GSP forest stewards and volunteers have removed 816 acres of invasive species, installed 528,806 plants and watered 1,023,538. In fact, this year, GSP’s work was credited with helping make Seattle the most sustainable city in the nation.

In its next 10 years, GSP hopes to enter nearly 1,500 more acres into restoration, restore trails and make tree canopy coverage more equitable across Seattle neighborhoods.

According to Seattle Parks Plant Ecologist Michael Yadrick, once our urban forests are healthy, keeping them that way becomes pretty straightforward.

“You can stack the deck in favor of native plants and make life hard for the invasives,” Yadrick said. “You can help the Green Seattle Partnership change the outcome of the battle by getting out there and removing the invasive plants, replanting the natives and monitoring their growth for future health. If you do it right, that victory will last.”

To learn more about GSP, visit If you’d like to volunteer with GSP, you can find plenty of events here.

The GSP’s biggest volunteer push of the year, Green Seattle Day, is coming up on Saturday, Nov. 8.

April Volunteers Live Up to Public Service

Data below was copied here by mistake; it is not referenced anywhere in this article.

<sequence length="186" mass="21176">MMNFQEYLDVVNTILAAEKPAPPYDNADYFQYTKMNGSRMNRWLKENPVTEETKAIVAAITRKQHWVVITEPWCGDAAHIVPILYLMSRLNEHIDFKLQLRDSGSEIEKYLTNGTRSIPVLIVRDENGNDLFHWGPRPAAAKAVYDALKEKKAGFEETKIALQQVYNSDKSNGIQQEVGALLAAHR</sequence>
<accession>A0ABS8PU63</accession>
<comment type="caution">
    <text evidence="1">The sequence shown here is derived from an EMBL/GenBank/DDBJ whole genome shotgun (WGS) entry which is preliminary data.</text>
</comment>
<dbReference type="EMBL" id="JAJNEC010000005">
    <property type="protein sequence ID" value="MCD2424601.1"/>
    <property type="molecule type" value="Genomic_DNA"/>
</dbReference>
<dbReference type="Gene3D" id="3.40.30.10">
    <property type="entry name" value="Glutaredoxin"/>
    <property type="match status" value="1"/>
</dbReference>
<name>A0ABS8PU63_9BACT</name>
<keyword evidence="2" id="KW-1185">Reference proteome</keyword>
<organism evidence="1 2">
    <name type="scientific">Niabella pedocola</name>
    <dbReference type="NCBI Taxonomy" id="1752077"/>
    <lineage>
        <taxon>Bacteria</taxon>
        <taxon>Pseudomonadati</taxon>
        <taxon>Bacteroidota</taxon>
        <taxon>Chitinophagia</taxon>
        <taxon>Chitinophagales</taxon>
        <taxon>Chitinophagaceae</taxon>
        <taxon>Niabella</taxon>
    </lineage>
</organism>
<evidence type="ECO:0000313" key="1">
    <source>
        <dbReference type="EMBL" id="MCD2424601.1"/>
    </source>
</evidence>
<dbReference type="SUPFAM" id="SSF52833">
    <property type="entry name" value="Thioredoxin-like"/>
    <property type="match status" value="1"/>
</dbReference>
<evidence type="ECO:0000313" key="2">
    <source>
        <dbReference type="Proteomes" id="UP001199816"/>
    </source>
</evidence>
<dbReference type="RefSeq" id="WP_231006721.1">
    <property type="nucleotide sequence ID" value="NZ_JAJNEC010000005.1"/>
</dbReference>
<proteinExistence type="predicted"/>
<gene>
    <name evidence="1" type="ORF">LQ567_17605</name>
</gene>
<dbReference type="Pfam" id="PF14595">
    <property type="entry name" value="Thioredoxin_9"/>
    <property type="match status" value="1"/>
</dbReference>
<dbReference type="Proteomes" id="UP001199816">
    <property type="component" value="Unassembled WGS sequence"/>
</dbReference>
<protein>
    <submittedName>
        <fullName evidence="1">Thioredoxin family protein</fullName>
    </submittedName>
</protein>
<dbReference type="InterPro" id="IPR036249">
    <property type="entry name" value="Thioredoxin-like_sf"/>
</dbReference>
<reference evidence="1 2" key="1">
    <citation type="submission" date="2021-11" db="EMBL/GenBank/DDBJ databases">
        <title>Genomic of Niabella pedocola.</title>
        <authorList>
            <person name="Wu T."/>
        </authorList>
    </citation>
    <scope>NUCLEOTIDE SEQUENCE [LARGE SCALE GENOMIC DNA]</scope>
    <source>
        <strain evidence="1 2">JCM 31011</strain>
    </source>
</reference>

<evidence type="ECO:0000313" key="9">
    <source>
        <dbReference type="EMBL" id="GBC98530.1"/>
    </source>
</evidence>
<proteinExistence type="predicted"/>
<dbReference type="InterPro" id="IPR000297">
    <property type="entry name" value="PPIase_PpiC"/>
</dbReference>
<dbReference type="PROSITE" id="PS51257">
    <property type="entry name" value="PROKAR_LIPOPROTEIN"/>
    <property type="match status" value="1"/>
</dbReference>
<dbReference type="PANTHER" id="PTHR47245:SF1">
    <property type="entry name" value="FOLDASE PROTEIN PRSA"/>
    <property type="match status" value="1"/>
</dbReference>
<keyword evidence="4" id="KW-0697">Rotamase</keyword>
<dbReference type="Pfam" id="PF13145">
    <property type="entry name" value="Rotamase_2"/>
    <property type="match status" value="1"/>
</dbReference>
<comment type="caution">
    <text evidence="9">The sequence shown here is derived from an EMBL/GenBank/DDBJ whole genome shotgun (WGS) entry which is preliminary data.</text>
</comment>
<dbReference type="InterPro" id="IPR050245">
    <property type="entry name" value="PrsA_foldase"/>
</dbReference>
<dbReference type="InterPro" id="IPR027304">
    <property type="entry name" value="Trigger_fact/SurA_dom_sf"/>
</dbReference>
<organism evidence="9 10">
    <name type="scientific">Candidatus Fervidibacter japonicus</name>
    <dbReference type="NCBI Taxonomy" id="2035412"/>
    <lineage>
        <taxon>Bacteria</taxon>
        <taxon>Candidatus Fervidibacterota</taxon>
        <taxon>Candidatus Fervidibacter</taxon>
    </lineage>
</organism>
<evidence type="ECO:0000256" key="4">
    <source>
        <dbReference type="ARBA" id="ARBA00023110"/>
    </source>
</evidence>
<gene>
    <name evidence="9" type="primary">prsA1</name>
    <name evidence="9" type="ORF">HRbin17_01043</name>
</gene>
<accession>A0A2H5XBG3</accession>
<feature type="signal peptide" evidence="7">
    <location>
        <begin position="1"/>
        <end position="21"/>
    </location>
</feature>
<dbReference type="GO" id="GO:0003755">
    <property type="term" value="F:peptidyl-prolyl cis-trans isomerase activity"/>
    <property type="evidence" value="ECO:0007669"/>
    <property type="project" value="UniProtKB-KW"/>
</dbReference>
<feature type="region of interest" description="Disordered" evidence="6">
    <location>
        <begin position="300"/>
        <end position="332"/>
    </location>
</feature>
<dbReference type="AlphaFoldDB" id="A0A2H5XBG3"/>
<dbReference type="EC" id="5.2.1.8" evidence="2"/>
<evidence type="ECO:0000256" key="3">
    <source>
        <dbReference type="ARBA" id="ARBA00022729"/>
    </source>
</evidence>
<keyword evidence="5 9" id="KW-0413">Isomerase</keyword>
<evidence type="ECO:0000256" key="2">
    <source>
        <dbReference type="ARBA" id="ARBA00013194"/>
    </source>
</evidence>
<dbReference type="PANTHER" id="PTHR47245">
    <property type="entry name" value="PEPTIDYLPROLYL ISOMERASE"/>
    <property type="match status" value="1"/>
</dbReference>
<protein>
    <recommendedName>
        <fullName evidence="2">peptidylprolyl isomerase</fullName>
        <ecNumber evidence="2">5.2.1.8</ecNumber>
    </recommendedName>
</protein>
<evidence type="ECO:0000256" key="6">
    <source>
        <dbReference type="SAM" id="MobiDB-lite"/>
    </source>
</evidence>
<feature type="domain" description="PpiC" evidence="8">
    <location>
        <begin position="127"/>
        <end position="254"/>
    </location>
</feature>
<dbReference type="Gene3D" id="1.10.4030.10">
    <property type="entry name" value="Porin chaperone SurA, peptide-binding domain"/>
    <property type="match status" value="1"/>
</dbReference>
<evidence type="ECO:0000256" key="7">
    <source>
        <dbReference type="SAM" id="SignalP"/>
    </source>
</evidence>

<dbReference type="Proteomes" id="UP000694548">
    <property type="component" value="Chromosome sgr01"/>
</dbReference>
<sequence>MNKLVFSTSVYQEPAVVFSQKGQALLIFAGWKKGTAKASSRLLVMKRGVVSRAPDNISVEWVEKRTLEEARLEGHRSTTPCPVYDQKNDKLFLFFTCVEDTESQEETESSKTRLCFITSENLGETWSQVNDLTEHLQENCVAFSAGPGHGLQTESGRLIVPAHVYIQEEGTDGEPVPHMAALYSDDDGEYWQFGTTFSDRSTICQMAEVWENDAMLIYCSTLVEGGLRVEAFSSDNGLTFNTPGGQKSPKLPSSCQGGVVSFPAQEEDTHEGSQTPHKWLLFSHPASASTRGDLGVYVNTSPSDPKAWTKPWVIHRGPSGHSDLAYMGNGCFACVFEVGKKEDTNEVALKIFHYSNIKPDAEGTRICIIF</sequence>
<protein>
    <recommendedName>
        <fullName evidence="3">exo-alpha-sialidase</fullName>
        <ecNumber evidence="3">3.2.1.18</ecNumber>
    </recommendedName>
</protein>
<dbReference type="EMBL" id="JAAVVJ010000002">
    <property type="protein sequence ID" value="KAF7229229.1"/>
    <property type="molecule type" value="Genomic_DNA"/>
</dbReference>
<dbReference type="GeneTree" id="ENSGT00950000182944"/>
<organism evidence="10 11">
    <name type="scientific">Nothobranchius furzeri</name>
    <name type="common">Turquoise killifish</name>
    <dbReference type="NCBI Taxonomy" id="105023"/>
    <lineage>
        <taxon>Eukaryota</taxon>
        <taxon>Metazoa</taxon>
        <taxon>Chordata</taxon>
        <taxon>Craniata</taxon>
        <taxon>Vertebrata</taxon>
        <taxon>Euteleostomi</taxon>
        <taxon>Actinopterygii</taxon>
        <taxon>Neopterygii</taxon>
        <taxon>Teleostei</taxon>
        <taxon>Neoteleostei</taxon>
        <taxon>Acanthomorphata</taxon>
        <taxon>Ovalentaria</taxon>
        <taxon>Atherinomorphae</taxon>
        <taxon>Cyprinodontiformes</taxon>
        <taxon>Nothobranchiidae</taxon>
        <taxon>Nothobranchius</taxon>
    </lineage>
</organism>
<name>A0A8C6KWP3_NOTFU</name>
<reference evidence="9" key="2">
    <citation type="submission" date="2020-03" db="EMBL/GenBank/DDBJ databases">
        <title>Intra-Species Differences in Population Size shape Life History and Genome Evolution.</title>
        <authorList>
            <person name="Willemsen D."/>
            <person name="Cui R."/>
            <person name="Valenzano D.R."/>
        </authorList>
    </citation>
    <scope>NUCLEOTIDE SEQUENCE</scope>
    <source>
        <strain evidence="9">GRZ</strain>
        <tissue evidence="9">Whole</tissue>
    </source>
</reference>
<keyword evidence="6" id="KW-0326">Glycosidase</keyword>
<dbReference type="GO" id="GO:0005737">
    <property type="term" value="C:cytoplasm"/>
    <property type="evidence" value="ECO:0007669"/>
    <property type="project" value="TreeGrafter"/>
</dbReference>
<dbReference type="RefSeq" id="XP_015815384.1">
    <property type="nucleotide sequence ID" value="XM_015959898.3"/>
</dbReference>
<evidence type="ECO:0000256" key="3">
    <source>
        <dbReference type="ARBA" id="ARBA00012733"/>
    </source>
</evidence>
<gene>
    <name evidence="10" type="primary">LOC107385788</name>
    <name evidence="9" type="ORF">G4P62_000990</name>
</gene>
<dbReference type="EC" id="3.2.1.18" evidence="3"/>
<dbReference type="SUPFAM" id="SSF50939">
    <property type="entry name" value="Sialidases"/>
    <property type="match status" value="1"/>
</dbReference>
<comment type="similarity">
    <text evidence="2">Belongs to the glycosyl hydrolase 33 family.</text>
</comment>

Public service means just that, serving the public. This April, dozens of City Light employees put the walk in the talk, volunteering their own time to restore sensitive river waterfront and to rehabilitate the home of an elderly Korean War veteran.

On April 19, City Light employees returned to the Duwamish River to help with cleanup and restoration of the river’s shoreline, teaming up with the group Forterra. Volunteers removed weeds, mulched, worked on irrigation and erosion controls, and made other important improvements to the Duwamish Hill Preserve  in Tukwila.

The preserve is part of a larger regional effort to restore habitat and to clean up the Duwamish River and waterway. This marked the third consecutive year that City Light contributed to the Earth Day Duwamish clean up.

Then on April 26, City Light and McKinstry volunteers added a little sweat equity to the home of an elderly man in Ballard as part of this year’s Rebuilding Together Seattle project. Volunteers tore off and replaced back and front porches at the home, fixed plumbing and wiring, landscaped the yard, installed a new washer and kitchen stove, painted, and removed debris and trash. The owner of the home, an Air Force Korean War veteran and English literature teacher, also received a new bed and a framed and signed historical picture of his house. All the work was completed in less than a day.

The home in Ballard was one of 25 different rehabilitation projects sponsored by Rebuilding  Together Seattle this year.